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To describe a specific thing, use the definite article: Le (masculine singular) La (feminine singular) L’ (followed by a vowel) Les (plural) Note: these articles remain the same in the negative: pas le, pas la, pas l', pas les.

Ex: Je cherche le téléphone. (I’m looking for the phone)
Ex: Voici la maison de ma soeur. (Here is the house of my sister)
- note the construction definite article + noun + de + noun to show possession.
Ex: Où sont les toilettes ? (Where is the bathroom)
Ex: Je ne travaille pas à l’ordinateur. (I’m not working on the computer)

The definite article is also used with general concepts, where in English you’ll use no article.
If you have no article in English, you could be omitting a word, like “some” (which you don’t always say). Try adding “in general” to the end of your sentence, and if it works, use the definite article…

Ex: Je n’aime pas le lait .(Milk, in general)
Ex: Les Français sont sympathiques. (French people, as a collectivity)
Ex: La patience est une qualité utile. (Patience, in general)

– The definite article is often used after verbs like aimer, adorer, admirer, detester, préférer, etc… since these verbs introduce nouns taken in a general sense.
Ex: J’aime le théâtre mais je préfère le cinema.

The best way to get used to all these little words is to study them in context: check out my French audio books.

Contractions of the definite article – the mutant form au, aux, du, des

Now, here is what often confuses students. The definite article contracts with the prepositions “à” and “de” to create a “mutant” form:

– À + le = au
Ex: Je vais au supermarché (at the supermarket)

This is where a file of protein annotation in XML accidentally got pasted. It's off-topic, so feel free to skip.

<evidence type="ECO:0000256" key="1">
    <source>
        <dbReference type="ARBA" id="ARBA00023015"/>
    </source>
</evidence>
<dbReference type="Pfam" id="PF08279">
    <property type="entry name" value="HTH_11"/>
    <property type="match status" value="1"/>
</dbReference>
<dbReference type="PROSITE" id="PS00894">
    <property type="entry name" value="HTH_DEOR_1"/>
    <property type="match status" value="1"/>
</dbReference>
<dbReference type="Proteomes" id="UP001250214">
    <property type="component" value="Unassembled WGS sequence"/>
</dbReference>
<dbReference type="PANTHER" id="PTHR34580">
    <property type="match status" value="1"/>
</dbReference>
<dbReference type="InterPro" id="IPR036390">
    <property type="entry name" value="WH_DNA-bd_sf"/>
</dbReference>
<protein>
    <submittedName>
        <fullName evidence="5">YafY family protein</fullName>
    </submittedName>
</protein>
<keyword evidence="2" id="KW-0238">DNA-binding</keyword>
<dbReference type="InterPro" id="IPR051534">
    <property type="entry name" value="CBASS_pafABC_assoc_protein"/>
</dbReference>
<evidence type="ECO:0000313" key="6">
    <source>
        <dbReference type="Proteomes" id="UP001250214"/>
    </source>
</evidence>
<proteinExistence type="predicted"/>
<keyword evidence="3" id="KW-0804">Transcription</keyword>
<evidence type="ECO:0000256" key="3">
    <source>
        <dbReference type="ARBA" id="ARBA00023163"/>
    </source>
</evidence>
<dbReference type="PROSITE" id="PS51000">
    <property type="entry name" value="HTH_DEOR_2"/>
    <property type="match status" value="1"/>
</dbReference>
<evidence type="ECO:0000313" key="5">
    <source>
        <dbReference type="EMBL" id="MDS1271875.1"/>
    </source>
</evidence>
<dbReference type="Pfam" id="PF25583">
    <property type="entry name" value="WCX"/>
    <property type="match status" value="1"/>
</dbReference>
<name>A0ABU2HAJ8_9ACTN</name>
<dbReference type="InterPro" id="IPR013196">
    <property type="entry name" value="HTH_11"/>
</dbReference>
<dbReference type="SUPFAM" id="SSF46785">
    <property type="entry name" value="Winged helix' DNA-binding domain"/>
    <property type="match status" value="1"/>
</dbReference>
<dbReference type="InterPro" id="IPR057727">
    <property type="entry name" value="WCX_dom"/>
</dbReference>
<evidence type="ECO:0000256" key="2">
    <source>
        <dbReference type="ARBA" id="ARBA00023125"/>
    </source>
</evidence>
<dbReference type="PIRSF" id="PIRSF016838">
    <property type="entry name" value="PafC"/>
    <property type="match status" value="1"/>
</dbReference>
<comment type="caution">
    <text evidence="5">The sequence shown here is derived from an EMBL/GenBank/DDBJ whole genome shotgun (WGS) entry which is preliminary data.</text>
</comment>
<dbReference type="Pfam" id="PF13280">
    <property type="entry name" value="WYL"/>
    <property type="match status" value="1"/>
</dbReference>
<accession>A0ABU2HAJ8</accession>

– À + les = aux
Ex: Je parle aux amis de ma soeur (to the friends of my sister)
– À + l’ and à + la do not contract.

– De + le = du
Ex: Je ne reviens pas du concert, je reviens de la bibliothèque (from the concert- from the library)
– De + les = des
Ex: Je parle des amis de ma soeur (about my sister’s friends)
– De l’ and de la do not contract.

Note: these forms do not change in the negative.

Now, this is confusing. As you now see, the words “du” and “des” can have different meanings: (see my blog post on indefinite and partitive articles)
Ex: J’ai des amis (some friends = indefinite or partitive article, plural)
Ex: Je parle des amis d’Anne (about Anne’s friends = about the friends of Anne = contraction of the definite article)

The difference will show in the negative:
Ex: Je n’ai pas d’amis. (the indefinite and partitive articles become “de” in the negative)
Ex: Je ne parle pas des amis d’Anne (no change for the definite article, whether it is contracted or not)

Test your understanding

See if you can grasp the differences among:

  • J’achète un poisson (a whole one)
  • J’achète du poisson (some fish ; to cook probably, an unspecified amount)
  • J’achète le poisson bleu (the blue one, specifically)
  • Les poissons sont beaux (fish in general are pretty)

Camille Chevalier-Karfis

Born and raised in Paris, I have been teaching today's French to adults for 19 years in the US, France, and to people around the world over the phone and by Skype . My method is proven and unique, and, based on my students' goals and needs, I've developed high quality French audiobooks and French audio lessons for all levels. Good luck with your studies and remember, repetition is the key!

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